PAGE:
We hope to get back to California again one day, to Africa again, and to all the other places we still dream about, but in the meantime we will enjoy life to the fullest, even if it’s via small floral celebrations perched on our coffee table. I think that’s a good way to live.

Stop and smell the lilacs

We could learn a lot from animals. Whenever we took our dogs out for a walk, Ramses, the male, loved to find a shrub with branches just at the height of the top of his head. He would then spend several minutes moving his head under a branch, letting the foliage tickle his fur. His face was a picture of bliss while we watched bemused and the female, Isis, pranced around impatiently.

I’m sure you’ve seen many videos of animals enjoying themselves – romping in the snow, rolling around in the grass, grinning happily as they share a surfboard. Animals have a wonderful capacity to suspend all concerns and immerse themselves in something fun, and an equally remarkable capacity to soldier along through adversity while still finding joy in their lives.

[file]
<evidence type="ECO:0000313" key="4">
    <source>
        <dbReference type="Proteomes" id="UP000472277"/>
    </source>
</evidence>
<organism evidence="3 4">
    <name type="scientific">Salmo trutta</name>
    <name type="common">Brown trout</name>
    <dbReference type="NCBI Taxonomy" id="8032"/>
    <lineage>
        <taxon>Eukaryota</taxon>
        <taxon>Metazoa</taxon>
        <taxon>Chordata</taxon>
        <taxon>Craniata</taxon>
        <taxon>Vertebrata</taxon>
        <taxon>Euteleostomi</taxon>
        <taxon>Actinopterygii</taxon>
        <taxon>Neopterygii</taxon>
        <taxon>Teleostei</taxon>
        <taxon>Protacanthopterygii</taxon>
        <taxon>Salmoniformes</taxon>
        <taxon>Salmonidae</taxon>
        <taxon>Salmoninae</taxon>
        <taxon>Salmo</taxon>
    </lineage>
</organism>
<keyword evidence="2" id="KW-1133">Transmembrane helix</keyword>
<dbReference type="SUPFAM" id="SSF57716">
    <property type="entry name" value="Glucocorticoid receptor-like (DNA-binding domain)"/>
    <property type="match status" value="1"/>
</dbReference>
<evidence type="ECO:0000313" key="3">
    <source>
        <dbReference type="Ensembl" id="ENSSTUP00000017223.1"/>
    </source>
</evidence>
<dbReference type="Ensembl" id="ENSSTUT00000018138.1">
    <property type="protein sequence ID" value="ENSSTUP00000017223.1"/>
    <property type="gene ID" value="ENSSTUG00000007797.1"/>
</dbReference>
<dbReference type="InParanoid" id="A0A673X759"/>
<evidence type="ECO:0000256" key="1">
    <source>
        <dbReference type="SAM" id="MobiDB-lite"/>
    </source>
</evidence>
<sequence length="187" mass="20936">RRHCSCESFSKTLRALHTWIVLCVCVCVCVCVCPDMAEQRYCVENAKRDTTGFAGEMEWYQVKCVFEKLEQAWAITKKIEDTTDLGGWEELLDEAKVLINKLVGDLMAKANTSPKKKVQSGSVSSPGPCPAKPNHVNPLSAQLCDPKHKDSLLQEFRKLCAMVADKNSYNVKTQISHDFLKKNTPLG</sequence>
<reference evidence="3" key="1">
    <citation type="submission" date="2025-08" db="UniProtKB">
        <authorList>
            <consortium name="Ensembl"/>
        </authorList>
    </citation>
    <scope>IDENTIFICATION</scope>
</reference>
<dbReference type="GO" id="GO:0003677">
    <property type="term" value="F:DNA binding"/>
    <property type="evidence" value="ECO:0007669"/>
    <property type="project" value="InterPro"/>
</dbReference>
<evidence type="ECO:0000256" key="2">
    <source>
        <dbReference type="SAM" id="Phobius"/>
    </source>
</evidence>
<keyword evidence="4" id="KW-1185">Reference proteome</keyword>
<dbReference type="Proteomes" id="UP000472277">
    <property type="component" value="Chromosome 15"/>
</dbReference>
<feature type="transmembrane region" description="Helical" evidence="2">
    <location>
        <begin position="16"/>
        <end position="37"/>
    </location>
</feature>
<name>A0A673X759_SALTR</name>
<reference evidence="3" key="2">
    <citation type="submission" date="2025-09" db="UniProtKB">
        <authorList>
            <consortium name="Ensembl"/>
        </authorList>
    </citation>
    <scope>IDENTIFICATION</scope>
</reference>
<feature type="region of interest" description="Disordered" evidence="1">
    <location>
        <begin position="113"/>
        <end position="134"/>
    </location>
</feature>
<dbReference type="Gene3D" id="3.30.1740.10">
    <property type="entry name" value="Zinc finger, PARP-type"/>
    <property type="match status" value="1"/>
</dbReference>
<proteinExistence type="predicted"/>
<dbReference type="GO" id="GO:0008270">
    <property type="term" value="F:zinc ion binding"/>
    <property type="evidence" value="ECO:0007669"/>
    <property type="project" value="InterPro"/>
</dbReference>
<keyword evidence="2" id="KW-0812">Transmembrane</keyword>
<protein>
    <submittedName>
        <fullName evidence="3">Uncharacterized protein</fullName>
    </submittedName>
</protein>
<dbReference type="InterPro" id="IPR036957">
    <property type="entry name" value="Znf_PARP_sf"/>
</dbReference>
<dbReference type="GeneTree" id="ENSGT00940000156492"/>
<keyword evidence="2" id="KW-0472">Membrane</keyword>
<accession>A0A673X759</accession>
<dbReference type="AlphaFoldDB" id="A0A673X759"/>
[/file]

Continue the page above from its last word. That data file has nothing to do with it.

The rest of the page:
We need to do the same: take the time to enjoy even small things as often as we can, perhaps even dedicate an entire day to it. One pastime that most people can enjoy is called a Savouring Walk. The idea on these walks is to appreciate all the positive things you see – a pretty flower, a fresh breeze, perhaps the sun as it slowly sets in rich colours.

It turns out that appreciating the things that lift up our souls is great for our mental wellness in so many ways: relaxing us and easing stress, balancing out some of the negativity in our lives, connecting us to the world around us, and ultimately making us more resilient.